Of course, we can’t ignore what he has done since 2010 in grand prix machinery. His 2012 campaign was a champion’s performance in all but its end result. He’s been relentless at McLaren, too, wringing every last drop of speed from a woeful package and somehow maintaining his motivation (the odd radio outburst aside).

But Alonso truly rebuilt his reputation last May, when he skipped the Monaco Grand Prix to contest the Indy 500. Just as we can now look back at Germany 2010 as the moment he hit rock bottom, Indy in 2017 will come to be seen as the event that returned Alonso’s reputation to the stratosphere.


Alonso performed well at Indy. He was in the mix to at least score a podium when his engine Honda expired (no change there), but he did a superb job of engaging with the American fans. The applause he received from the grandstand as he stepped from his smoking car was testament to this. Keep in mind that many of the 300,000-strong crowd didn’t even know who Alonso was before he arrived at the Brickyard.

But they weren’t the only ones who had been won over – the F1 fanbase loved what Alonso did in May as well. Once seen as arrogant, he had stepped out of his comfort zone and challenged himself to a new form of racing. That takes not only guts, but also humility.

He’d entered a race that several of his F1 rivals declared to be too risky. Indy is indeed a dangerous venue – in qualifying last year, Sebastien Bourdais suffered a fractured pelvis in a monster crash.

More over, Alonso had appealed to fans’ keen sense of nostalgia. When not racing in F1, legends of the past like Jim Clark, Graham Hill and Jackie Stewart would run at Indy, at Le Mans, and even in F2 machinery. They stepped out of the F1 bubble and embraced motorsport more broadly.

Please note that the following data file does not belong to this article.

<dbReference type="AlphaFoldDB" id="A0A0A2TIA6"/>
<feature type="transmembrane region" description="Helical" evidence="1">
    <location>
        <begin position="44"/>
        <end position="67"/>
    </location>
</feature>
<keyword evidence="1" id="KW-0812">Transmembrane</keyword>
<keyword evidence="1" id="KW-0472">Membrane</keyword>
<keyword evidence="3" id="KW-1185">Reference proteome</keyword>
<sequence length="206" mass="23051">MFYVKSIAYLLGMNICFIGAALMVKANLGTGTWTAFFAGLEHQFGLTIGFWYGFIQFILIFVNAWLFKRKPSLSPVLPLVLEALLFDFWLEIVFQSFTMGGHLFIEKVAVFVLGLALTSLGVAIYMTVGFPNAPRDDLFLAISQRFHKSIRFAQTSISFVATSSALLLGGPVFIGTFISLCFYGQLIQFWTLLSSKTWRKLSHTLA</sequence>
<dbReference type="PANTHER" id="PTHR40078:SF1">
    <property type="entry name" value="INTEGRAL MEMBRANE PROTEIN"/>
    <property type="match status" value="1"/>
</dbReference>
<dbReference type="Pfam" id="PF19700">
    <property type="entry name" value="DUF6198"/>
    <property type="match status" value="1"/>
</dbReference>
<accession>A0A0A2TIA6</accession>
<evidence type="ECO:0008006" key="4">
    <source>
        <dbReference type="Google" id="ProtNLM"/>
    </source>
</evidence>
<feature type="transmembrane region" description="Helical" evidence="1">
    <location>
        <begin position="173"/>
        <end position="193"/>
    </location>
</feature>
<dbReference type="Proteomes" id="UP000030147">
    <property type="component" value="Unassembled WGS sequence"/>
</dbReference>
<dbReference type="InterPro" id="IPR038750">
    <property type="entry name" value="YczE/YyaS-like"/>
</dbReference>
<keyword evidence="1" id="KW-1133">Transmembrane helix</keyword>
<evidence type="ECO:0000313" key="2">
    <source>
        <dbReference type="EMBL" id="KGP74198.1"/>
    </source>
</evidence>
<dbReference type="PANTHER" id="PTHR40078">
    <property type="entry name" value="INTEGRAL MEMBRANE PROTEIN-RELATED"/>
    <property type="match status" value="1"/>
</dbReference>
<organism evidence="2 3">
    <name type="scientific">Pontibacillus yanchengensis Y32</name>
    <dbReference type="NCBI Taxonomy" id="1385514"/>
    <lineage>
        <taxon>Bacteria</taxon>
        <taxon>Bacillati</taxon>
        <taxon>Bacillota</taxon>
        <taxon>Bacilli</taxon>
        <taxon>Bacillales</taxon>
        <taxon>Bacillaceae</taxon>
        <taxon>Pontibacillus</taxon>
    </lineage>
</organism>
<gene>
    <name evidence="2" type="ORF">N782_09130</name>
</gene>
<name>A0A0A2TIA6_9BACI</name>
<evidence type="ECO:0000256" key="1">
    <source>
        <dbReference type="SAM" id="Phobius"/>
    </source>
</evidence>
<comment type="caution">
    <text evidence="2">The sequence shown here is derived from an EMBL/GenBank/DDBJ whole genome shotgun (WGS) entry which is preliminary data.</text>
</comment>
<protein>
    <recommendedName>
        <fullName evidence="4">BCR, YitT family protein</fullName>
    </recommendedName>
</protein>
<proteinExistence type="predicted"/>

Put simply, they were pure racers. Alonso’s Indy run cast him in the same light.


Now the Spaniard is preparing to contest his first endurance race, running for McLaren boss Zak Brown’s United Autosports team at the Daytona 24 Hours.

This too has enhanced his reputation. Alonso isn’t simply rocking up at Le Mans to contest the biggest endurance event on the planet. He’s dipping a toe in the water at a smaller (though still major) race to get a feel for 24-hour competition.

He’s unlikely to be as competitive at Daytona as he was at Indy. Whereas Andretti Autosport are the established kings of Indianapolis, Alonso and co. are lacking the optimum chassis/engine package at Daytona.

But that doesn’t really matter. Fans see a driver who wants to race every weekend, be it in a grand prix, on an oval or at a 24-hour race. Like him or not, everyone can respect this level of passion.


As F1 has grown ever more commercial, drivers have become more guarded and are often wrapped in cotton wool by their teams. Alonso has broken free of this. 

Of course, he has the profile and the talent to make things happen. But perhaps more drivers will now follow his lead and explore other areas of motorsport when they’re not on F1 duty. And perhaps – though this is a longer shot – their teams will encourage them do so.

It’s certainly done wonders for Alonso’s reputation. Once the most controversial driver on the grid, age and experience have turned him into one of the most popular, and certainly the most versatile.

Join In

Comments (5)